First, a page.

Now that December’s over, I look back on the month and the progress I made on my new novel. It’s not bad progress, but I don’t write everyday like I planned, and I’m starting to peter out.
It’s weird because in November, my book was literally all I ever talked about. I had trouble sleeping because I kept coming up with ideas and I’d have to turn on a lamp and scribble them down before I could go back to bed. Now only a few weeks later, I’m just not into it.
People often compare writing a book to getting married. You fall in love and everything’s great at first, but then you get into a routine, sometimes you lag behind where you should be, and you go through a lot of struggles to make it through. In the same vein, I’ve fallen out of love with my book.
If writing a book is so much like a marriage, I decided use the same techniques I use on my marriage in my writing. Here are the ideas I came up with:
Remember what made you fall in love in the first place. Every time I write a book, I start out with grand ideas of the themes and the purpose of the book. Then as I work on it, I get so wrapped up in the details that I lose sight of the whole. For Sacred Fire, I wrote in my notebook why I wanted to write it and what I wanted it to accomplish before I started working. When I lost sight of my purpose, I read over those notes. I need to do the same for my new book. (Incidentally, this fixed my current problem.)
Focus on the Positive. This is pretty self-explanatory. It’s easy to make your book/spouse look bad when you focus on the negative. You can make a list of your strengths and the good qualities of your book to help you focus on the positive, and you can make the same list for your spouse.
But don’t hesitate to deal with problems. So many writers get deluded because they won’t accept their faults and put the work into improving them. Such writers can’t stand to be critiqued. Some couples also avoid problems so they don’t have to deal with them and the problems resurface again and again. Writing and marriage takes a lot of work, and we won’t do it perfectly, but we need to improve constantly to make it work.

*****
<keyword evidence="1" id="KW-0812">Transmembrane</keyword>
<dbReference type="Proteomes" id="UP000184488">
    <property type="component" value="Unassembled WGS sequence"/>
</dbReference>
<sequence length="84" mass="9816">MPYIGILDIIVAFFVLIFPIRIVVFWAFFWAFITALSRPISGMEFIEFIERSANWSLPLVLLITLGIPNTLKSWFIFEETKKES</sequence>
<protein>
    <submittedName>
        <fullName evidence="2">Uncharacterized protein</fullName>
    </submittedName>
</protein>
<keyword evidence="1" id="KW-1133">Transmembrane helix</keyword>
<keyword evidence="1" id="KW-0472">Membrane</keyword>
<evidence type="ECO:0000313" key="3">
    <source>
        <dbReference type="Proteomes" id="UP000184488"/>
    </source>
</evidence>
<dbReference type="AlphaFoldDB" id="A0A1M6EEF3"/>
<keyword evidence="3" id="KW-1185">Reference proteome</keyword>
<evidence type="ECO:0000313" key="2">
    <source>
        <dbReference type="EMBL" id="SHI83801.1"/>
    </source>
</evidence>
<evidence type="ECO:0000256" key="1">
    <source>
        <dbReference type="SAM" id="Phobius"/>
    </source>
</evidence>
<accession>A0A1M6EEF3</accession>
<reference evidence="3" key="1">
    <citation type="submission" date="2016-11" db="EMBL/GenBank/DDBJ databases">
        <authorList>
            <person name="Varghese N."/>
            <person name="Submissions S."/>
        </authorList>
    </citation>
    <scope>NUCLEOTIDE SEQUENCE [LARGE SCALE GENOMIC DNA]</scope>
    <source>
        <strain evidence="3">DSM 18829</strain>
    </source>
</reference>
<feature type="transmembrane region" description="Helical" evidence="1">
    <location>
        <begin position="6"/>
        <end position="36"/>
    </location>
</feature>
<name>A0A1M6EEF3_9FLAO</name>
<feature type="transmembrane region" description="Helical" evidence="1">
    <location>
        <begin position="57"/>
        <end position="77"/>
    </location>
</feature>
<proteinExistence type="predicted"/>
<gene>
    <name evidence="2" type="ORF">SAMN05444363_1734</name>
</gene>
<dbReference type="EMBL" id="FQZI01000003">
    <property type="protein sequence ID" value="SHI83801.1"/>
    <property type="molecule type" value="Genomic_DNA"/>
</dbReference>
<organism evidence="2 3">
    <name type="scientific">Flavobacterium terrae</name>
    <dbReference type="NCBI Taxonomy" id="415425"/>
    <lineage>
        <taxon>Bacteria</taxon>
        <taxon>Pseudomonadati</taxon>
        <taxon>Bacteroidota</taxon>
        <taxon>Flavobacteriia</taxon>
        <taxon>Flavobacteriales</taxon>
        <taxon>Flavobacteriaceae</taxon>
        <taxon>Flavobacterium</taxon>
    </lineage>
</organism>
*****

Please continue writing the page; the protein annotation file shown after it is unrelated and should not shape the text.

Give yourselves space when you need it. Just because you’re writing a book doesn’t mean you can’t take a break and write a short story, a poem, a journal entry, a blog post, whatever. It’s important to write every day, but it’s easy to get tired of something or someone when it’s all you ever see or do. Take time for yourself every now and again.
Don’t consider giving up. I’m not saying you should never abandon a book or a marriage. Sometimes an idea isn’t worth the pain and effort it would take to bring it to fruition. In this case, it’s the thought that matters. When I thought to myself, “I wonder if anyone’s going to like this story, I should be writing something more mainstream, what if I’m wasting my time,” I could have spent my energy thinking, “When Tuccia gets taken away from her parents, should she blame the gods, the Pontifex Maximus, or should she just accept that it’s her fate and move on?” Whenever I wondered if my marriage was going to work, I obsessed over the reasons it wouldn’t work instead of trying to make my marriage better. Thinking about not writing your book and thinking about divorce makes you focus on your doubt. At some point, a writer needs to decide that it’s worth it and stop considering giving up.
Teralyn Rose Pilgrim Teralyn Pilgrim
Be patient. Not every day with your spouse is going to be happy, and not every writing session is going to be perfect. You’re in for a rough ride, but writing – and marriage – is wonderful and well worth the work.